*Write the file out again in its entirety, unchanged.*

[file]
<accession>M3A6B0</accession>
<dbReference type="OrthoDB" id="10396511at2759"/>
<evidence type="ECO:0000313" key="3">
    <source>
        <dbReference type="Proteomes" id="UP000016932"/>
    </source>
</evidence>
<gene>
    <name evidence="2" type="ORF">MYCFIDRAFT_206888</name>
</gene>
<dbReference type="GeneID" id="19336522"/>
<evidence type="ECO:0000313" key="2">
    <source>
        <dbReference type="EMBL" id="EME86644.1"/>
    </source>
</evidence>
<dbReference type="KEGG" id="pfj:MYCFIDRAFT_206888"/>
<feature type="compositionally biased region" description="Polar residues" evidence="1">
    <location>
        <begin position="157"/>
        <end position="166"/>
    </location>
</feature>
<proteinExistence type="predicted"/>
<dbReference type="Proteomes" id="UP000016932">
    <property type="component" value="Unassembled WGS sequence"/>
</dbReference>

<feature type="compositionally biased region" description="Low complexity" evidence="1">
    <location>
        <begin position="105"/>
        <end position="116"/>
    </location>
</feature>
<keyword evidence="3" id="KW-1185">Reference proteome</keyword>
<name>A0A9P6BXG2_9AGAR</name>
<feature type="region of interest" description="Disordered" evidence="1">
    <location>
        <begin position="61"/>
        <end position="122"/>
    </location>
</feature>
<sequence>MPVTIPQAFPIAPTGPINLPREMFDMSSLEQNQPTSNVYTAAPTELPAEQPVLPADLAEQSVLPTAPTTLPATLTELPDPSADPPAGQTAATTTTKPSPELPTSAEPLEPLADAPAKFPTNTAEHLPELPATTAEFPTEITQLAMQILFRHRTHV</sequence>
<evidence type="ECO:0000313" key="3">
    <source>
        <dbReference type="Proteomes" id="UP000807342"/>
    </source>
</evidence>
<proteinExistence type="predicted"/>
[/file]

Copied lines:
<accession>M3A6B0</accession>
<dbReference type="OrthoDB" id="10396511at2759"/>
<evidence type="ECO:0000313" key="3">
    <source>
        <dbReference type="Proteomes" id="UP000016932"/>
    </source>
</evidence>
<gene>
    <name evidence="2" type="ORF">MYCFIDRAFT_206888</name>
</gene>
<dbReference type="GeneID" id="19336522"/>
<evidence type="ECO:0000313" key="2">
    <source>
        <dbReference type="EMBL" id="EME86644.1"/>
    </source>
</evidence>
<dbReference type="KEGG" id="pfj:MYCFIDRAFT_206888"/>
<feature type="compositionally biased region" description="Polar residues" evidence="1">
    <location>
        <begin position="157"/>
        <end position="166"/>
    </location>
</feature>
<proteinExistence type="predicted"/>
<dbReference type="Proteomes" id="UP000016932">
    <property type="component" value="Unassembled WGS sequence"/>
</dbReference>

<feature type="compositionally biased region" description="Low complexity" evidence="1">
    <location>
        <begin position="105"/>
        <end position="116"/>
    </location>
</feature>
<keyword evidence="3" id="KW-1185">Reference proteome</keyword>
<name>A0A9P6BXG2_9AGAR</name>
<feature type="region of interest" description="Disordered" evidence="1">
    <location>
        <begin position="61"/>
        <end position="122"/>
    </location>
</feature>
<sequence>MPVTIPQAFPIAPTGPINLPREMFDMSSLEQNQPTSNVYTAAPTELPAEQPVLPADLAEQSVLPTAPTTLPATLTELPDPSADPPAGQTAATTTTKPSPELPTSAEPLEPLADAPAKFPTNTAEHLPELPATTAEFPTEITQLAMQILFRHRTHV</sequence>
<evidence type="ECO:0000313" key="3">
    <source>
        <dbReference type="Proteomes" id="UP000807342"/>
    </source>
</evidence>
<proteinExistence type="predicted"/>